How many hours do you spend indoors? According to research, 90% of people stay indoors for an average of 22 hours a day. This makes it all the more important for us to follow tips to improve indoor air quality at home, which can have positive effects on our health and wellbeing.
What is Indoor Air Quality?
Indoor air quality (IAQ) is simply the measure of how clean the air is in the area where we live, work, or play. A lot of things can influence IAQ, including the following.
- The ventilation system or how the air moves in and out of the building.
- Our ability to open windows.
- Equipment and furniture that might release chemical pollutants, such as formaldehyde.
- The chemicals produced by the activities happening indoors.
- Pollutants entering the house or building.
- Other materials like cleaning supplies and art materials are used indoors.
And because we understand the importance of keeping the air clean at home (especially when we have kids), we often take measures to improve it.
For instance, many people now take delight in using diffusers to “inhale the benefits” of essential oils. Others choose to light scented candles to relax.
Of course, there are also instances when we use fragrances and disinfectant sprays to get rid of bad indoor smell.
But did you know that these activities could potentially do more harm than good?
Common Things That Can Harm Indoor Air Quality and How to Use Them Correctly
When not properly used, the following materials can lead to health problems of varying degrees.
Examples of these health concerns are asthma attacks, dizziness, dry eyes, nasal congestion, nausea, and fatigue.
Here’s how they can affect our health and the tips we can follow to improve indoor air quality at home while using them.
Because of their ability to “kill viruses and bacteria”, many people tend overuse disinfectant sprays.
However, please note that disinfectant sprays and other aerosol products (like insect killer sprays) release “volatile organic compounds”.
VOCs, according to reports, contribute to the development of chronic respiratory problems, allergy, and headaches.
Tips on Using Disinfectant Sprays (And Other Aerosol Products)
- Follow the manufacturer’s instructions. In their containers or bottles, sprays often include directions such as the correct distance between the nozzle and the surface or the amount of time (usually in seconds) you need to spray on the surface.
- Spray only when necessary. If the surface doesn’t need cleaning, don’t use the spray, just so it will “smell good”.
- Remember that being clean is not about how the surface or air smells. As much as possible don’t use fragrant products. Air fresheners, for instance, are “concentrated sources” of air pollutants.
- Unless directed otherwise, open some windows when spraying.
- After spraying on surfaces, wipe it with damp cloth to “rinse off” particles that may float in the air.
- Check for products that contain pine, or those that are citrus and lemon-scented. These particular products have terpenes, which could produce formaldehyde when they react to smog.
Diffusers with Essential Oils
Diffusing essential oils is an emerging trend here in the Philippines. But what are its effects on IAQ?
In one study titled, The effects of evaporating essential oils on indoor air quality, the researchers used three of the most popular essential oils: Tea tree, lavender, and eucalyptus.
While evaporating the essential oils, they measured the levels of the following compounds:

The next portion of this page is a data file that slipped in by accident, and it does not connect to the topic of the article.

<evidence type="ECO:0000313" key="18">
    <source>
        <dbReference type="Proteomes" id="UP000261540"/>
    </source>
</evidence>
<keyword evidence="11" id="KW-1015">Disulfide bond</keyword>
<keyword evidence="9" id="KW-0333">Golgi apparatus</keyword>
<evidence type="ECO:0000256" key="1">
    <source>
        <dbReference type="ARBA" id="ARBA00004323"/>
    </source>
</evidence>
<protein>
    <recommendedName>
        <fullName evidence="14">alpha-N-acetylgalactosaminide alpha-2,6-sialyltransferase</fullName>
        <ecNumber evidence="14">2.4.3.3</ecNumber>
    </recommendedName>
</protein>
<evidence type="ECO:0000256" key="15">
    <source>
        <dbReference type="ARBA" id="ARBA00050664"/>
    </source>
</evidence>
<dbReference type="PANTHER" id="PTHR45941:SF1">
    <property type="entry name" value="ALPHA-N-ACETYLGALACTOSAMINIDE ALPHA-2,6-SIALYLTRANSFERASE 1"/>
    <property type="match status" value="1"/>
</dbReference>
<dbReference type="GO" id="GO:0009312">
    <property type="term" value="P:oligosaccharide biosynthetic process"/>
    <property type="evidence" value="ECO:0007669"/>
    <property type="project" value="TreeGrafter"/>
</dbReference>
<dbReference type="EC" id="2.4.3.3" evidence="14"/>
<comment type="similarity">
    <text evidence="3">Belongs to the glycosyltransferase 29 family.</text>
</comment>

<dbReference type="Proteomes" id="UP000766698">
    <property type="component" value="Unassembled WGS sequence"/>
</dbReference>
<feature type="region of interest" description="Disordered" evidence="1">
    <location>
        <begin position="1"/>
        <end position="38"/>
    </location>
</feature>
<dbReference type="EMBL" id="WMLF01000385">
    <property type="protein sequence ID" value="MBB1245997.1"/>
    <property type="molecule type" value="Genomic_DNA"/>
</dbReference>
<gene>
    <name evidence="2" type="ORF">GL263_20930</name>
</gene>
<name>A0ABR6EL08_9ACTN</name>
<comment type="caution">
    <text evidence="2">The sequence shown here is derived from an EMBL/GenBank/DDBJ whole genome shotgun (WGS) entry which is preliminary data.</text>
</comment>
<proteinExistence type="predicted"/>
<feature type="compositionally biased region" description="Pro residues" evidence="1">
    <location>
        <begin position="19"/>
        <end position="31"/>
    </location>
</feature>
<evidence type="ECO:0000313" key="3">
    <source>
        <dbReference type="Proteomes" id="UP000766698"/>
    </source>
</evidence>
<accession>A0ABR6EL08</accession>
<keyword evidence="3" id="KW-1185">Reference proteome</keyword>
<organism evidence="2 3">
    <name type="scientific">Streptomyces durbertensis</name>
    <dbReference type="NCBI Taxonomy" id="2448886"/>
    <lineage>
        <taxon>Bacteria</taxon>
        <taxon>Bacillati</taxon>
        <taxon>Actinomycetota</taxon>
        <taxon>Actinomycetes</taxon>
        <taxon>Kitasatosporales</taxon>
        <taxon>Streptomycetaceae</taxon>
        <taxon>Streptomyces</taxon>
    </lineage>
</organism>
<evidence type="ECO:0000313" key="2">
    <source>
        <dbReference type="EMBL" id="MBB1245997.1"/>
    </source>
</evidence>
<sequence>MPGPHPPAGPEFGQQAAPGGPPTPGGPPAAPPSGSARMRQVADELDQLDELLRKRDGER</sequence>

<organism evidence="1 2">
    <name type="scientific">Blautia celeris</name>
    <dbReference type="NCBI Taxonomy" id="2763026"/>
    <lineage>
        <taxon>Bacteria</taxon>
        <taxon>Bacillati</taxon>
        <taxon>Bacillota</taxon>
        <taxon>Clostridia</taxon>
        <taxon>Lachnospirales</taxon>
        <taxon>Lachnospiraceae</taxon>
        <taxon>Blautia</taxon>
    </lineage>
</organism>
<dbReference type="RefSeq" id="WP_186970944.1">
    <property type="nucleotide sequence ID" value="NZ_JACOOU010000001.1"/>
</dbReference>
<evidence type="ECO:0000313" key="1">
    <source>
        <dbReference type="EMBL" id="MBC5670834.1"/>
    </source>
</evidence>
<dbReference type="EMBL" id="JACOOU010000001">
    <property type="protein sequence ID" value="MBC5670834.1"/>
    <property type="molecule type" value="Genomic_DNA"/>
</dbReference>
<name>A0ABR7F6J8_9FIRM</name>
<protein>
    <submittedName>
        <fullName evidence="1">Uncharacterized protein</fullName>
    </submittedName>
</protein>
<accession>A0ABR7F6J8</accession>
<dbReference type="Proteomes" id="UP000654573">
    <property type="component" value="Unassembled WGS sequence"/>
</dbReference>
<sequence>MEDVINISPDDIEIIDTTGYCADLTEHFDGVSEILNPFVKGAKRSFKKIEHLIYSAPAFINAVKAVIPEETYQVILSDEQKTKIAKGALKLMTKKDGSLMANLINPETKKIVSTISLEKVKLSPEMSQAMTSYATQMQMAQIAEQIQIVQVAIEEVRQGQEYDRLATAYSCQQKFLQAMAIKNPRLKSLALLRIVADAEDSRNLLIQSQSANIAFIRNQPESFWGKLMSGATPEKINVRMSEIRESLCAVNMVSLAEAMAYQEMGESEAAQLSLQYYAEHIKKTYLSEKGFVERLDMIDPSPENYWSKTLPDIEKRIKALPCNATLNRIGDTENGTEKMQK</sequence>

- Indoor Carbon monoxide
- Carbon dioxide
- Total volatile organic compounds (TVOCs)
- Particulate matters
- Antimicrobial activity on airborne microbes
Results showed that:
- There was an increase in the levels of indoor carbon monoxide, carbon dioxide, and TVOCs.
- The antimicrobial activity against the airborne microbes was only noted in the first 30 to 60 minutes of evaporating the essential oils.
- There were “high emissions” of various chemicals in the terpene family.
Tips on Using Essential Oils
- Remember that each essential oil is different and some 100% EOs may result in respiratory symptoms, especially in patients with asthma and allergies.
- Take measures to clean and maintain your diffuser, especially since water can harbor microbes.
- Don’t diffuse essential oils hours on end. Many experts say you need to take regular breaks in between use, with each diffusion only lasting for a maximum of 30 minutes.
- Only diffuse oils in a well-ventilated area.
And, of course, we have the use of scented candles, which is a simple and inexpensive way to relax or set the mood. But how does it affect indoor air quality?
In Denmark, where lighting a candle is a common household activity, researchers wanted to know if the candle smoke could negatively impact a person’s health.
Their study led them to discover that 60% of ultra-fine particles in Danish homes come from burning candles for just 2 hours a day.
But, what are these “ultra-fine” particles?
Ultra-final particles (UFPs) are nanoparticles that are so extremely tiny they can penetrate our lungs. And while we still need more studies to confirm how exactly these nanoparticles are affecting our health, some research already suggests that it’s “effective in irritating our body’s defenses”.
So it’s best to cut back on lighting scented candles, until we know more about how it could affect our long-term health.
Tips on Lighting Scented Candles
- Use scented candles in moderation.
- Always light candles in a well-ventilated area.
- Choose candles made from soy or beeswax. These are found to produce less indoor pollutants than paraffin wax candles.
Once again, remember that scented air doesn’t necessarily mean clean air. The best tips to improve indoor air quality at home are to keep our homes clean, invest in some plants, and to let the fresh air in.
Learn more about Respiratory Health here.
Hello Health Group does not provide medical advice, diagnosis or treatment.